Chanel snaps up four companies to secure high-end silk supplies
today Jul 23, 2016
French luxury goods maker Chanel has created a silks production unit by investing in high-end specialists, it said on Friday after completing the third deal in four months aimed at strengthening its supply chain.
Chanel said the four companies, in the Loire region, were long-standing suppliers involved in every step of silk production from yarn making to weaving and printing.
"Through these investments, Chanel is reaffirming its commitment to the long-term sustainability of a high-quality segment and to ensuring the longevity of the silk weaving industry in France," Bruno Pavlovsky, President of Chanel Fashion said a in a statement.
Chanel plans major investment in the four companies to boost their production capacity and modernize their manufacturing tools, Pavlovsky added.
Three of them carry the government-sponsored label Entreprise du Patrimoine Vivant, reserved for companies delivering traditional, high-end artisan work.
In recent years, every major luxury group including Hermes, Kering, Richemont and LVMH has been snapping up suppliers, from tanneries to flower growers, securing access to high quality raw materials in competition that grows more fierce every year.
Many acquisitions have involved small suppliers struggling to cover high production costs with artisan production volumes.
Relentless vertical integration has made life difficult for smaller labels such as shoe maker Pierre Hardy and Lanvin, France's oldest fashion brand, which have to fight to access key suppliers.
Hermes acquired a minority stake this month in Pierre Hardy, whose designer has been creating shoes for Hermes since 1990 and jewelry since 2001.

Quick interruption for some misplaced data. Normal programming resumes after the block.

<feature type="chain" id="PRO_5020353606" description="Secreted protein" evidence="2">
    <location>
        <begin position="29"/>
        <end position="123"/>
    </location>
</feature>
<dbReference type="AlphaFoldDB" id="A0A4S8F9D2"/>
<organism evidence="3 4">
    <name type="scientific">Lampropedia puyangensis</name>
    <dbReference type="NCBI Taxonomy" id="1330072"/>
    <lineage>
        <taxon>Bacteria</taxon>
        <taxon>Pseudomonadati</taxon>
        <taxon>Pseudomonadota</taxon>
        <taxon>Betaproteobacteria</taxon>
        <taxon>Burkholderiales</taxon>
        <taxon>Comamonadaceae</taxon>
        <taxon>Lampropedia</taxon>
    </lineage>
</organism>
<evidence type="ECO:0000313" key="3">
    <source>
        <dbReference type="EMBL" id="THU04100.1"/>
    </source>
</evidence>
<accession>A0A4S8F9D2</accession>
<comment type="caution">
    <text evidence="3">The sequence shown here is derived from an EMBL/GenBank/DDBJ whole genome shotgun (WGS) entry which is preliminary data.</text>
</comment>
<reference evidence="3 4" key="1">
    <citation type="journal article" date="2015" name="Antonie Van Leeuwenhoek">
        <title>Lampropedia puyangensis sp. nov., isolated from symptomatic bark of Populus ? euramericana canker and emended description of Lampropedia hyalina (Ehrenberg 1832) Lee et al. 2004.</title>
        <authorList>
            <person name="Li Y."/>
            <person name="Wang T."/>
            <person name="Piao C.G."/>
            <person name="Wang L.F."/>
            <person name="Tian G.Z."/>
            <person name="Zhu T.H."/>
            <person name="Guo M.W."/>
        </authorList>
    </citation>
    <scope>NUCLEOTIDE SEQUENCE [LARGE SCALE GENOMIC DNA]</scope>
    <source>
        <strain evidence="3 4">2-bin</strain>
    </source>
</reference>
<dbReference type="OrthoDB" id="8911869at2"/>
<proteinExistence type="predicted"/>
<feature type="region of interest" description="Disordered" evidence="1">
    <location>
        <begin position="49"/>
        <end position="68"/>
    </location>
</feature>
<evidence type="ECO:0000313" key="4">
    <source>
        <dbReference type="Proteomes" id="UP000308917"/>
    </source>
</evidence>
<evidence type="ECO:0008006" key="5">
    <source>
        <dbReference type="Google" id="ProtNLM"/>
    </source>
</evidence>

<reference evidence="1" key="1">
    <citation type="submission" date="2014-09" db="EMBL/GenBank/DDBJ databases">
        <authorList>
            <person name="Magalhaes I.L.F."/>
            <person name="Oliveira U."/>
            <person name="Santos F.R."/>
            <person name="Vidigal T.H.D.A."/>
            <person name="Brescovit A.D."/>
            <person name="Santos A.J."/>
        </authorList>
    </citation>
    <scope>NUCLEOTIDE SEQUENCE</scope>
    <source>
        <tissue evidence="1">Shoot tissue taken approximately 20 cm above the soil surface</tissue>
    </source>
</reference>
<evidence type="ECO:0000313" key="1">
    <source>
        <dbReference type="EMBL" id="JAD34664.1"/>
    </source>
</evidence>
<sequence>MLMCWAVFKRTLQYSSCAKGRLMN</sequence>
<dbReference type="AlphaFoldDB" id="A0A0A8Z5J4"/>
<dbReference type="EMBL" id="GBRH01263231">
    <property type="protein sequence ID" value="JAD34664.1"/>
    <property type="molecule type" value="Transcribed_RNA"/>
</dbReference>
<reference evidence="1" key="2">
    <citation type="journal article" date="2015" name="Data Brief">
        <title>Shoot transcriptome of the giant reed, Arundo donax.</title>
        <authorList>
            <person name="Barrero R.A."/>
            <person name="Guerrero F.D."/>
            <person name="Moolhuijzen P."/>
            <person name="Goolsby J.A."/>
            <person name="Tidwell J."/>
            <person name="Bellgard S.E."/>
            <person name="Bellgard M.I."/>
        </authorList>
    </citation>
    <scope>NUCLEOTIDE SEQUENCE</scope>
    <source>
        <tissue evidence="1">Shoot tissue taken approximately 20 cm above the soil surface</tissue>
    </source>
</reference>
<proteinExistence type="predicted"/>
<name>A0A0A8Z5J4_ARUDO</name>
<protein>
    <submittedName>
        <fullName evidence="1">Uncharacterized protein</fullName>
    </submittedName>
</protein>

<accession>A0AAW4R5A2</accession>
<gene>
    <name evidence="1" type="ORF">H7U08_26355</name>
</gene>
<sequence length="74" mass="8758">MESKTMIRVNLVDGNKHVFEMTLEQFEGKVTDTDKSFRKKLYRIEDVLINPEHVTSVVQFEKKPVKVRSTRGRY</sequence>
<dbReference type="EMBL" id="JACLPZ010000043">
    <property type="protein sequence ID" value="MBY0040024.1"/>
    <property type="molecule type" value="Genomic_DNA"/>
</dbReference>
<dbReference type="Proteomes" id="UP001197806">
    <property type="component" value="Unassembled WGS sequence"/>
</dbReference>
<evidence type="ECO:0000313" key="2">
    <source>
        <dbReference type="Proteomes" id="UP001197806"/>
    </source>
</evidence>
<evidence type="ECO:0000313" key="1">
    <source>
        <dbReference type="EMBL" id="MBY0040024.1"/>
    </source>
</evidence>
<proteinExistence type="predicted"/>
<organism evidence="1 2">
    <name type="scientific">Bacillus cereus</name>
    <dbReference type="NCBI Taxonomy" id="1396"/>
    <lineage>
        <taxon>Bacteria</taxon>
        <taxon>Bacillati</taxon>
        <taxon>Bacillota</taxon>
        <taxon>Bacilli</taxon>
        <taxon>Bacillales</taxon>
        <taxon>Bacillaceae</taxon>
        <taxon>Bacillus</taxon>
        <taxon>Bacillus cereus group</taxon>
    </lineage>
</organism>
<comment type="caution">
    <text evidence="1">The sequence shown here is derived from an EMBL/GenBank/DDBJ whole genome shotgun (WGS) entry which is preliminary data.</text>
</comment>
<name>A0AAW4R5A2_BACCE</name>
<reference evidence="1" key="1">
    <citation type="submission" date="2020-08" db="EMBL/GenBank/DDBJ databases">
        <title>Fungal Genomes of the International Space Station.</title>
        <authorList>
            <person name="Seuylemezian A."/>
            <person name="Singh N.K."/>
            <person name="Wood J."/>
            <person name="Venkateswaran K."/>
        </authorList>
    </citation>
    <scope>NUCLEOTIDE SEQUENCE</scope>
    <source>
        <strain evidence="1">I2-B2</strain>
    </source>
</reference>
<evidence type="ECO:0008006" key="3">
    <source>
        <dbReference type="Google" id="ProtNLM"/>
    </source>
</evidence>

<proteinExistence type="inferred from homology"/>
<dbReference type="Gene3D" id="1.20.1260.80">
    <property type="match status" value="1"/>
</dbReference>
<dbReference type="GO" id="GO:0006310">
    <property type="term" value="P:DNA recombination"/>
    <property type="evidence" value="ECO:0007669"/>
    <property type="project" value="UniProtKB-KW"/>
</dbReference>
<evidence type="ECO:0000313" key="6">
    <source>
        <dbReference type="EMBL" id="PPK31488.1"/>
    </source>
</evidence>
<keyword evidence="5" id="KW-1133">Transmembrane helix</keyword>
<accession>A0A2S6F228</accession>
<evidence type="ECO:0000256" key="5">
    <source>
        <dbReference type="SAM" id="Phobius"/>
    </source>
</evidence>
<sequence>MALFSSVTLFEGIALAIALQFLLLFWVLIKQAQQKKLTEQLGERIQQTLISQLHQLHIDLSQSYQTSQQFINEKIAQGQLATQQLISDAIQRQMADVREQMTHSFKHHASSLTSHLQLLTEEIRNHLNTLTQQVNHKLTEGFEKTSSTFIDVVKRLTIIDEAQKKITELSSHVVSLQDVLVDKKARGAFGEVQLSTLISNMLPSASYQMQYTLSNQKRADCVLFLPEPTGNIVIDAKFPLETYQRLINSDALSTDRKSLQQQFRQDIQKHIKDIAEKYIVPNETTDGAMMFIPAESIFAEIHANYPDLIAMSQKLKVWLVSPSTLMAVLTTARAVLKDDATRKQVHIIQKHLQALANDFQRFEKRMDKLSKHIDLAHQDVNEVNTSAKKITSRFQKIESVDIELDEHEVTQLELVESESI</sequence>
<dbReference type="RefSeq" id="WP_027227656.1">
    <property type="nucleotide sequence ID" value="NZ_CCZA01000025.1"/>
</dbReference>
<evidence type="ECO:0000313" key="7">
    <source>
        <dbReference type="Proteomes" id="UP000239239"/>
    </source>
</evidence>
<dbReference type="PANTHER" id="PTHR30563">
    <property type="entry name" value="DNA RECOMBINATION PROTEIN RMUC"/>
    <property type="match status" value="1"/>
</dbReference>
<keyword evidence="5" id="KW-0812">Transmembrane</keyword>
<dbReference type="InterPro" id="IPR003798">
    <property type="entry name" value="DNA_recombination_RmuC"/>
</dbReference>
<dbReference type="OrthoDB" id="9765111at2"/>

Hermes is France's biggest high-end and fully integrated silk manufacturer, concentrated around the Lyon region, employing more than 800 people.
Silk making, once mainly the preserve in Europe of Sicily, started in earnest in 16th century France under King Henry IV, who ordered the plantation of thousands of mulberries in Provence and Languedoc for the production of silk worms.
Chanel, which has been buying up specialists such as feather providers, milliners and boot-makers for more than a decade, has made significant investments in cashmere production and leather goods manufacturing.
Last week, it took a majority stake in the family-run Richard Tannery, a provider of lambskins for the brand's small leather goods. The company came from the Millau region, where Chanel acquired the Bodin-Joyeux tannery in 2013 and the glove-maker Causse a year earlier.
In April, Chanel bought a minority stake in 129-year-old tulle and lace supplier Sophie Hallette near Calais, France's lace capital. The lace industry has been hit hard by a sharp drop in lingerie demand from major markets such as Russia.
Chanel is the world's second largest luxury brand behind Louis Vuitton. It is estimated to generate just under 7 billion euros ($8 billion) in annual sales. The company, controlled by secretive billionaires Alain and Gerard Wertheimer, never publishes figures or financial details of its acquisitions.
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